[plt-scheme] Re: Scheme workshop survey

From: Matthias Felleisen (matthias at ccs.neu.edu)
Date: Sun Oct 19 22:33:17 EDT 2008

The TLS is plain old wrong. Take it from its author/co.

* When Dan wrote TLL(1), people had just scratched the surface of  
semantics. Dan wrote down what people saw and whenever he wrote "what  
is the value of", he meant "what does a conventional Lisp/Scheme  
interpreter print when you type this into its repl."

* I left it alone because Dan wanted a light-hearted introduction to  
"heavy" topics. Changing that would have pushed it way far away from  
"sit down with an interpreter and play" atmosphere.

* For a semanticist, however, all of this is nonsense. A syntactic  
way of "doing semantics" is to find some SUBSET of the language of  
expressions that represents "things that we no longer have to  
calculate with because the answer is obvious" aka VALUES, and to come  
up with relations that map programs to elements of this set. In this  
spirit, (a b c) is by no means a value. It is an expression that  
applies a to the arguments b and c. On the other hand '(a b c) IS an  
expression, it IS obvious what it means, and so it IS natural to  
think of it as a value, though I tend to think of it as a short-hand  
for a value.

A model-oriented way of "doing semantics" would certainly represent  
'(a b c) as some 'object that stores three symbols.' (Whatever the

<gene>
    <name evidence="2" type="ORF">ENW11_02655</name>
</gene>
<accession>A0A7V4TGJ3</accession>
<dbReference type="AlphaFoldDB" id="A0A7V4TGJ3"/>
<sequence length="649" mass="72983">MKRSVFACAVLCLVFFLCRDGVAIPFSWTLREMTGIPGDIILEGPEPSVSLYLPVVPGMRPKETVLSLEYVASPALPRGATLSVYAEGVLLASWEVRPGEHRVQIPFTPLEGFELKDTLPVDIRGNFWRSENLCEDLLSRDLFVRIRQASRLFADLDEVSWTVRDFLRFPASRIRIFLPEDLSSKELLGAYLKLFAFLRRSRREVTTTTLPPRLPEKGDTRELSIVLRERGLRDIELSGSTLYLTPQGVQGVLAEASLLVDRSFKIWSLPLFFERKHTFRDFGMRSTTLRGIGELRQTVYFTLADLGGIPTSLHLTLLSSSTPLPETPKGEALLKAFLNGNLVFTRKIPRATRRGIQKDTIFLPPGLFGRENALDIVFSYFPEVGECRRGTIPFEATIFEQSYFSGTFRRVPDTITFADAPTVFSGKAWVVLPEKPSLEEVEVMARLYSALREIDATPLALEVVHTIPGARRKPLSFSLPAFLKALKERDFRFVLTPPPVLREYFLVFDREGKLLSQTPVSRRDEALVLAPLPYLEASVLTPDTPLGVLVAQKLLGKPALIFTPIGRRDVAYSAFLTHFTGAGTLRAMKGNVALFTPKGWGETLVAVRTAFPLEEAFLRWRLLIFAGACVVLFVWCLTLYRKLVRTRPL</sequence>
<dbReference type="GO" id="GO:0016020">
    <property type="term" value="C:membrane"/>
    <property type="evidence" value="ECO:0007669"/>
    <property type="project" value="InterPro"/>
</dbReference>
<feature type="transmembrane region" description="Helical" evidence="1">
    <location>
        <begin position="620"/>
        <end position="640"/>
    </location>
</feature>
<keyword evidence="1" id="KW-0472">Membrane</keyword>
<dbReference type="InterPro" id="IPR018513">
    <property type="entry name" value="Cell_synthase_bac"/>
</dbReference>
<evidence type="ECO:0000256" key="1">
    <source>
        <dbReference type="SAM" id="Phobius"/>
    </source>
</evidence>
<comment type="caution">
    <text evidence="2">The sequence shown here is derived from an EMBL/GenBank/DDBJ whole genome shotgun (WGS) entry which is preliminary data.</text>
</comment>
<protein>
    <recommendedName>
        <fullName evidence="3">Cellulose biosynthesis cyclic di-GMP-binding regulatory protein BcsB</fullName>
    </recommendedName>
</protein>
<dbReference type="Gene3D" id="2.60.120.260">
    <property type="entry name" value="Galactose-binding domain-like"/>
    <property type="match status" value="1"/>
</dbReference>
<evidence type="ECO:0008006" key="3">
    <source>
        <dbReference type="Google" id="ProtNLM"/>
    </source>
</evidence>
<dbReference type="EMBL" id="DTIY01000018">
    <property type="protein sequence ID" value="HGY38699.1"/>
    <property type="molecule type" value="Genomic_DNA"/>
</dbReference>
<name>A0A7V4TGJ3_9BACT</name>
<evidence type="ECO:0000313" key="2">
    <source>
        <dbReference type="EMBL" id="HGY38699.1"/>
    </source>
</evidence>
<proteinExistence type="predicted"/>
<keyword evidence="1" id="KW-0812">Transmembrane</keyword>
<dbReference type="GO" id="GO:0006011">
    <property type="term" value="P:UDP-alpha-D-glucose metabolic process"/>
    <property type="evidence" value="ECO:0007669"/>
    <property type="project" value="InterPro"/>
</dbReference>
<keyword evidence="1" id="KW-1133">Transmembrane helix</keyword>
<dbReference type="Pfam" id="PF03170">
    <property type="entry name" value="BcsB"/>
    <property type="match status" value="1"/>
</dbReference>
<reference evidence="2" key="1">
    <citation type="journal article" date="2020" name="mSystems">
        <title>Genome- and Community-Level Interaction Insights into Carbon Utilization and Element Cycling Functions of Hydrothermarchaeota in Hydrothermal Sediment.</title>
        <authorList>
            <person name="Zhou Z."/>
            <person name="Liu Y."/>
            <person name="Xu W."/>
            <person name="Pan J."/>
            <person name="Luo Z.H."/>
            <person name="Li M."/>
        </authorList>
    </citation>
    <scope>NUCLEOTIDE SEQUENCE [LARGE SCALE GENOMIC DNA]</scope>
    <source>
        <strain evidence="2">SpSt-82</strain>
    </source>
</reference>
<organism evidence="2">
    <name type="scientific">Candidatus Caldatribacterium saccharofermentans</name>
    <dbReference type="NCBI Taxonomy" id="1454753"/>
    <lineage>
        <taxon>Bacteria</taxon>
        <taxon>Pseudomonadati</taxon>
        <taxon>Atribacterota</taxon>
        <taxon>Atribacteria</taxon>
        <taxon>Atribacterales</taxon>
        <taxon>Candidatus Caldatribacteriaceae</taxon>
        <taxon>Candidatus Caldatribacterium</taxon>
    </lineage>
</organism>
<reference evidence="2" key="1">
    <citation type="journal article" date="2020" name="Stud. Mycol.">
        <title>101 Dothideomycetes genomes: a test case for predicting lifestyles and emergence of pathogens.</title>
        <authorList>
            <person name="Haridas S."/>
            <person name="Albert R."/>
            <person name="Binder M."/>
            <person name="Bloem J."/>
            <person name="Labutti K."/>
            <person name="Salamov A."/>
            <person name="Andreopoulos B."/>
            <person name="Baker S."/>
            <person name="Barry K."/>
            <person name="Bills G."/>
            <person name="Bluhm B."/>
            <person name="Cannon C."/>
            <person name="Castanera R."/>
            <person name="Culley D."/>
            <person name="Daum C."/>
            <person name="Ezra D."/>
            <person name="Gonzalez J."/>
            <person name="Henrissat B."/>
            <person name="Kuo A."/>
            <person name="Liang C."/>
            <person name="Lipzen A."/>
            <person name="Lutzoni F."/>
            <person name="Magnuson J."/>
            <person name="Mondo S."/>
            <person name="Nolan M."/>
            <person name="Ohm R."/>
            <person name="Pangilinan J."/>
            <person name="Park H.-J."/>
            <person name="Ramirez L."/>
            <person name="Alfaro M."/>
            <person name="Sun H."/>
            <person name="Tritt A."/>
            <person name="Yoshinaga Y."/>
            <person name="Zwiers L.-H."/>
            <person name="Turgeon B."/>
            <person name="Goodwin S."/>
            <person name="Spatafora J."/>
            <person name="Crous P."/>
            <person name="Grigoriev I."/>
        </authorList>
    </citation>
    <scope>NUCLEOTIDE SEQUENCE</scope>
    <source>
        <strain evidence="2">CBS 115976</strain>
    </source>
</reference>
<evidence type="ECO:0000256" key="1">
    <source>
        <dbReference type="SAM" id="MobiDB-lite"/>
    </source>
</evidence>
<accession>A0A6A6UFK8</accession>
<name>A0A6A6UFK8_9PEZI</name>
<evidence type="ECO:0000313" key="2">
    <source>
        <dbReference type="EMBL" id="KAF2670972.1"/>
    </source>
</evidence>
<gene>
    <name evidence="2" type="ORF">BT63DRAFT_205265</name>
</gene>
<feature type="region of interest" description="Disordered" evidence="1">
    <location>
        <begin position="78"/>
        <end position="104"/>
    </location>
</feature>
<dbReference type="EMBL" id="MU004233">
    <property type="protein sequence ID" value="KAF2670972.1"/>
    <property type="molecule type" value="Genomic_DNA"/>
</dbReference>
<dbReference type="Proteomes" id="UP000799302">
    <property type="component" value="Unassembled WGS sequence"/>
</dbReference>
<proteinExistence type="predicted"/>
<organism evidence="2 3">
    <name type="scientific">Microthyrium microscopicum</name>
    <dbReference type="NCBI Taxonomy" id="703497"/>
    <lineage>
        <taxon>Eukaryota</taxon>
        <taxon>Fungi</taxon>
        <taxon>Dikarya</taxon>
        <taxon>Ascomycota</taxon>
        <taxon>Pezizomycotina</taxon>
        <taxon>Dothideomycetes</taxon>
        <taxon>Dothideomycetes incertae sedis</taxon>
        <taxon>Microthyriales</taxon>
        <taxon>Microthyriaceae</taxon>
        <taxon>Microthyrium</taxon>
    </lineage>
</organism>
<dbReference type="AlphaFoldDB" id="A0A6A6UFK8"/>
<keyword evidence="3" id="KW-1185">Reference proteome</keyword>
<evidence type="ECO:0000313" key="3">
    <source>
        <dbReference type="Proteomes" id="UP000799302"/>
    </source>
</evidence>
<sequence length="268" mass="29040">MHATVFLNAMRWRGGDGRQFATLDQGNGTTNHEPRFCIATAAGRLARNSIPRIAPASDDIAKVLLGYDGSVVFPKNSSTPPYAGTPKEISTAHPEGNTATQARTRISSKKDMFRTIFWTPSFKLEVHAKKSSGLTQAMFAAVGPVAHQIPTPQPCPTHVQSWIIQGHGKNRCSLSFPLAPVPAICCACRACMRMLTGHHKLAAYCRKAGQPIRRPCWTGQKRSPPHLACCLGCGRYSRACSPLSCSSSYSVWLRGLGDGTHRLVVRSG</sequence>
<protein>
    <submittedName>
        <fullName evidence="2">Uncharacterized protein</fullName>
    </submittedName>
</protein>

object is: a record in some language, an element of a tuple space in  
the Scott-domain world.) Again, there is NO WAY to equate this object  
with (a b c), which would denote the result of an application.

So enough said. I am tuning out. -- Matthias

On Oct 19, 2008, at 10:02 PM, Woodhouse Gregory wrote:

> Don't you think the problem ultimately comes down to the limits of  
> natural language? After all, the question was posed in English. In  
> "The Little Schemer" there is a chapter (9?) where a great deal of  
> emphasis is placed on the differing typefaces used (in that book)  
> for atoms and bits of Scheme code. By introducing this convention,  
> TLS is, in effect, using an artificial language to circumvent some  
> of the difficulties of ordinary English (even as used to discuss  
> languages like Scheme).
> I would have answered (a b c), but I appreciate the arguments for  
> using '(a b c) and, to me, it seems that both are a kind of  
> compromise.
> "Interaction is the mind-body problem
> of computing." --Philip  L. Wadler
> http://www.gwoodhouse.com
> http://GregWoodhouse.ImageKind.com
> On Oct 19, 2008, at 2:45 PM, Shriram Krishnamurthi wrote:
>> On Sun, Oct 19, 2008 at 4:31 PM, Richard Cleis <rcleis at me.com> wrote:
>>> Does the following progression make sense, by ordinary standards of
>>> Ameringlish?
>>> (car '((a b c) x y z)) is '(a b c)
>>> The value of (car '((a b c) x y z)) is (a b c)
>> Not to me.
>>   (a b c)
>> is an expression, not a value.  It may also be the print
>> representation chosen by some particular implementation for some
>> particular value, but then so is
>>   /---+---+---\
>>   | a | b | c |
>>   \---+---+---/
>> (Do you see my point?)
>> Shriram
> _________________________________________________
>   For list-related administrative tasks:
>   http://list.cs.brown.edu/mailman/listinfo/plt-scheme

-------------- next part --------------
An HTML attachment was scrubbed...
URL: <http://lists.racket-lang.org/users/archive/attachments/20081019/178369da/attachment.html>

Posted on the users mailing list.